“The story of Rangeley is a great story. You have something here that’s ready for prime time. We’re Mainers — we understate things, and we’ve got to get over that in our marketing.”

Fred Michaud, Maine Department of Transportation

RANGELEY — Rangeley Lakes National Scenic Byway has received a small grant to revise its Corridor Management Plan.

Nearly 11 years ago a group of local residents, consultants and Maine Department of Transportation staff convened to develop the plan. It serves as a blueprint for the byway’s goals and activities. More than $5 million in federal highway funds was secured to construct scenic turnouts and install visitor amenities such as public restrooms, interpretive panels, safe pedestrian areas and picnic facilities.

Projects that the plan has spearheaded over the years include the Whip Willow Farm Overlook on Route 4; safety improvements at the Noyes Overlook on Route 17; safety and picnic area improvements and restroom facilities at Smalls Falls; 16 interpretive panels at four scenic turnouts; and year-round public restrooms in Rangeley and Oquossoc.

It is customary to revise them every 10 years or so, and it is hoped the revision will be completed this year.

On Feb. 28, Rebecca Kurtz, scenic byway coordinator from Rangeley Lakes Heritage Trust, and Judy Morton, executive director of the Rangeley Lakes Chamber of Commerce, hosted the first of a series of meetings designed to encourage public participation in the economic development and planning process. The meeting was attended by representatives of the logging and restaurant industries, Rangeley Friends of the Arts, and the Rangeley Board of Selectmen.

Kurtz said the original $5 million in federal highway funds has leveraged another $5 million in road improvements, and an estimated $20 million added to the local economy. She said there will be more meetings for the public and local businesses.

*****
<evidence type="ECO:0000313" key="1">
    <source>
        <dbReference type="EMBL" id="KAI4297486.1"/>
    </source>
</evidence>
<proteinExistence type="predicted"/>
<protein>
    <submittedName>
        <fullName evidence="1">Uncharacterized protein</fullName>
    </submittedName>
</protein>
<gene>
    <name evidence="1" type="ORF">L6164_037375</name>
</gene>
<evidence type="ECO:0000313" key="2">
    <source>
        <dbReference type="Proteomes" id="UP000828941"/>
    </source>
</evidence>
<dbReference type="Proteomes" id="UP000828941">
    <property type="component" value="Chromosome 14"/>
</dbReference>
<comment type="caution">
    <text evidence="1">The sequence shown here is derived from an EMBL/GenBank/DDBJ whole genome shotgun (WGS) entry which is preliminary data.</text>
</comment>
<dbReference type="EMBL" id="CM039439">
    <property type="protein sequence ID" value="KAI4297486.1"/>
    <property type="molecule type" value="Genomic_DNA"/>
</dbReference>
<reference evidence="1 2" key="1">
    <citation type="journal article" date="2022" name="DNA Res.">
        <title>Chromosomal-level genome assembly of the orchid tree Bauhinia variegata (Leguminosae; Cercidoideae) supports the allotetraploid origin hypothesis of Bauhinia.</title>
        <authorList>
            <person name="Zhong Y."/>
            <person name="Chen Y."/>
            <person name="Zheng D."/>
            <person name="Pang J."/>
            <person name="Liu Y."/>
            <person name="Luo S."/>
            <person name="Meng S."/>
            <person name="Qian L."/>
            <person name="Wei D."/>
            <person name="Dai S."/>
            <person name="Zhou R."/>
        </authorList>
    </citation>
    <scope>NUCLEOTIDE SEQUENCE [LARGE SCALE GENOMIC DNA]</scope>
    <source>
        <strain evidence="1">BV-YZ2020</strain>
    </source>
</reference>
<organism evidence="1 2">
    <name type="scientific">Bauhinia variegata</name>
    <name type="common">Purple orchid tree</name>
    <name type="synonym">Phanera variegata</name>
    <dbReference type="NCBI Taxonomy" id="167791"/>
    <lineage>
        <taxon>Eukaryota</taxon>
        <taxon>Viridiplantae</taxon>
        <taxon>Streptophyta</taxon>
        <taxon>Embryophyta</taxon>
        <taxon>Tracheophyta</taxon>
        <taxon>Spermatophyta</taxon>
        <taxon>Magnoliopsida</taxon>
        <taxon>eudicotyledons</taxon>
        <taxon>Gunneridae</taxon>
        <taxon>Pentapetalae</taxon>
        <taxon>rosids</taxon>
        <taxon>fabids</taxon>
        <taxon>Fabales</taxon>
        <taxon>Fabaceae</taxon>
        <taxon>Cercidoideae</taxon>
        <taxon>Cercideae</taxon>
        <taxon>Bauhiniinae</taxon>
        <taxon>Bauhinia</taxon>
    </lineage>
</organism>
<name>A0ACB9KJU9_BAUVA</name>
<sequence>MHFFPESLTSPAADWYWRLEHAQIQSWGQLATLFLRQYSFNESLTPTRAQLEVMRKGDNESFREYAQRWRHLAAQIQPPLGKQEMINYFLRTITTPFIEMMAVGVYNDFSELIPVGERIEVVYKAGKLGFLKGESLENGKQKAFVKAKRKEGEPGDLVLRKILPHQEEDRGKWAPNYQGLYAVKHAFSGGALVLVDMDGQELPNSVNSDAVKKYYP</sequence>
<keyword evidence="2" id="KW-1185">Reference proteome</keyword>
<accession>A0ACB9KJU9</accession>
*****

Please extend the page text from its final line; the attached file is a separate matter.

Morton said that the chamber will be stepping up in a large way to help with marketing.

“We’ve completed Phase 1, and now we need to shift to Phase 2 to market the Byway features for the benefit of the area,” Morton said. “There are only 150 National Scenic Byways in the country, and the second most popular reason people come to Maine is for scenic drives. I want to get out to our businesses — everything you have needs to have our logo.”

As an example of the byway benefits, Morton said that 30 bus tour operators are bring half-day trips to Rangeley because of the availability of restroom facilities.

Fred Michaud from the Maine Department of Transportation said, “The story of Rangeley is a great story. You have something here that’s ready for prime time. We’re Mainers — we understate things, and we’ve got to get over that in our marketing.”

Local consultant Bruce Hazard noted that the original plan focused on the road, and now the plan needs to expand to include the lakes, mountains and service centers.

“The organization needs to include all local groups and sectors within the community,” Hazard said. “It’s a network approach, a corridor partnership plan that involves natural systems, and recreational, scenic, service and cultural amenities.”

Organizers stress the more public and stakeholder participation there is, the better the plan will be because it will represent the needs and goals of the local community and help generate economic growth.

The next public meeting will be held at 5 p.m. Thursday, April 5, at the Rangeley Town Office.

For information or to provide input, contact Rebecca Kurtz, byway coordinator, at 864-7311, ext. 5, or email: [email protected] or Judy Morton, Rangeley Lakes Chamber of Commerce, at 864-5571 or email: [email protected]

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